Vivasure snares $18.3M in Series C for its percutaneous vessel closure device

Vivasure Medical, which is developing a sutureless method of closing percutaneous vessels, snapped up $18.3 million in Series C financing. The company, based in Galway, Ireland, said it will use the funds to support efforts to commercially launch its PerQseal technology in Europe and begin an FDA study to eventually enter the U.S. market.

The funding round was led Life Sciences Partners of The Netherlands through the group’s investment arm, LSP Health Economics Fund. The round was co-led by Evonik Venture Capital of Germany, along with Panakes Partners of Italy. Also supporting the round was Fountain Healthcare Partners of Ireland, which was a Series A and B investor.

Vivasure’s closure device received a CE Mark in January, and is touted as the first fully bioabsorbable, sutureless and entirely synthetic option to close large-bore arteriotomies that result from percutaneous transcatheter procedures like transcatheter aortic valve replacement (TAVR) and endovascular abdominal aortic aneurysm repair (EVAR), the company said.

“Patients with aortic valve stenosis, abdominal aortic aneurysms and other serious conditions are increasingly treated with minimally invasive percutaneous procedures,” Gerard Brett, Vivasure’s CEO, said in a statement. “The Vivasure closure device is designed to be easy to use, allowing the surgeon and interventional physician to provide a complete repair at the access site, without leaving metal implants, sutures, or exogenous tissue behind.”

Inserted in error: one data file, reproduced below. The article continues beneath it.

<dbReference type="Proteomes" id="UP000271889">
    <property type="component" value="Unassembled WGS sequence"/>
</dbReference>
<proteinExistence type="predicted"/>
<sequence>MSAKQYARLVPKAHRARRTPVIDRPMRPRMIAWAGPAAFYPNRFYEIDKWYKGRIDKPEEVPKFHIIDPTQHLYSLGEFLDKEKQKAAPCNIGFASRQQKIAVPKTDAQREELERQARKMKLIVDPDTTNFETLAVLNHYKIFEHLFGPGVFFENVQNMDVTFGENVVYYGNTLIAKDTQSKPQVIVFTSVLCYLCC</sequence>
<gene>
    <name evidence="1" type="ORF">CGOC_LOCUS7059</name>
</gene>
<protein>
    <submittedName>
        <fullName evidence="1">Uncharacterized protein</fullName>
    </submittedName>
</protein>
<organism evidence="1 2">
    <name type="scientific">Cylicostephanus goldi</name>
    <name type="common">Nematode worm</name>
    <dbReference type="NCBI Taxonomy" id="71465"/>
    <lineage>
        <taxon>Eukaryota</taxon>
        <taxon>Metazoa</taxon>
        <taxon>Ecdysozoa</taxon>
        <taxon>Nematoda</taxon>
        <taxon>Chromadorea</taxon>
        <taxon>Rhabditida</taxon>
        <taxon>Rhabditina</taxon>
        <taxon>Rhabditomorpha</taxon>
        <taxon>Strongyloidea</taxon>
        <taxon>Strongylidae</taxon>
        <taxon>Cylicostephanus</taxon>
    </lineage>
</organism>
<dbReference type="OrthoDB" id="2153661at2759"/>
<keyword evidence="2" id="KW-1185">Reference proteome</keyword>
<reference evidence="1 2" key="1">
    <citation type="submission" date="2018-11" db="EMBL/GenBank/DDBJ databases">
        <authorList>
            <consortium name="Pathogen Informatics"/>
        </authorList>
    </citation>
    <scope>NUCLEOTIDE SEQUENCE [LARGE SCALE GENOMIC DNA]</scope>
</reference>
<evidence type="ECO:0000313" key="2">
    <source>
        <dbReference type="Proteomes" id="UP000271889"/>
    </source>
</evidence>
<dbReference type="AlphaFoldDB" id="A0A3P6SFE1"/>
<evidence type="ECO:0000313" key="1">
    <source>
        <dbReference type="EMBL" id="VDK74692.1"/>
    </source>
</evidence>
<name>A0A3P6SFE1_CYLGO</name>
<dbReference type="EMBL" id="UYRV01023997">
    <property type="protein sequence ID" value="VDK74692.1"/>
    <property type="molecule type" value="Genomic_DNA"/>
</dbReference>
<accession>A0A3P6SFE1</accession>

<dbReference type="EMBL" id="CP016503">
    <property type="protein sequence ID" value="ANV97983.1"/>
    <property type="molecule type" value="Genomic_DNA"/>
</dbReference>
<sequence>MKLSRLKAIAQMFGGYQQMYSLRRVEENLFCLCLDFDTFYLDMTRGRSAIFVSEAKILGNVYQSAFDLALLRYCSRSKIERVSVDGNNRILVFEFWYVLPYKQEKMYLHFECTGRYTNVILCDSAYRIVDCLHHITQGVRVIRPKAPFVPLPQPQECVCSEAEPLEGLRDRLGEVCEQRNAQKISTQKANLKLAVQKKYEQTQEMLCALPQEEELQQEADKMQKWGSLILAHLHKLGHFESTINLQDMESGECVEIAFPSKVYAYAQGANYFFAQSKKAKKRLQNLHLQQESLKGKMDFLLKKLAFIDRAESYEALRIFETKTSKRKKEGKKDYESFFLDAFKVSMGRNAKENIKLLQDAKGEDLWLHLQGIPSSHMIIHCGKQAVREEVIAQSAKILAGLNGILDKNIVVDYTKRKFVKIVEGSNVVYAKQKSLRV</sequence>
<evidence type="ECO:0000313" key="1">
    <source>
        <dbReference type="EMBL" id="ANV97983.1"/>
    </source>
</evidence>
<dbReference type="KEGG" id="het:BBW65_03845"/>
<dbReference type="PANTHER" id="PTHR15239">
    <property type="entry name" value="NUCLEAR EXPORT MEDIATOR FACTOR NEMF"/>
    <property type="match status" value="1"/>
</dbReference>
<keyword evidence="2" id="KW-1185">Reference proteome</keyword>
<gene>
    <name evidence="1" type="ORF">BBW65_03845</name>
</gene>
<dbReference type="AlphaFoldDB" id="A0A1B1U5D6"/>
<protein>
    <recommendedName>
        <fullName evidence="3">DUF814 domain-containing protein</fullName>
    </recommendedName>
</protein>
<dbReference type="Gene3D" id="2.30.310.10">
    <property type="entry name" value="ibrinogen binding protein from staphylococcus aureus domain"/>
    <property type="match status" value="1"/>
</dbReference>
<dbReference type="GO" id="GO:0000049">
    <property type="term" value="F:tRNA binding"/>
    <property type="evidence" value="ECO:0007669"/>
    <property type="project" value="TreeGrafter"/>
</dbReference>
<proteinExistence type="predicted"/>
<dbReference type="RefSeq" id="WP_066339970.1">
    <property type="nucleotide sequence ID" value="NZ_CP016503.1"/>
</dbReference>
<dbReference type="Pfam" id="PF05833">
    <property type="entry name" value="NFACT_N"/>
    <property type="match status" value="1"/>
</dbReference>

In clinical studies conducted in four European countries, the device notched a 97% success rate. The company said long-term follow-up data has been collected to 12 months postprocedure. It forecasts the global market for large arteriotomy closure devices could hit and surpass the $500 million mark by 2021.

In August, InSeal Medical won a CE mark for its vascular closure device, used to seal large bores left by catheter-based procedures, such as TAVR.

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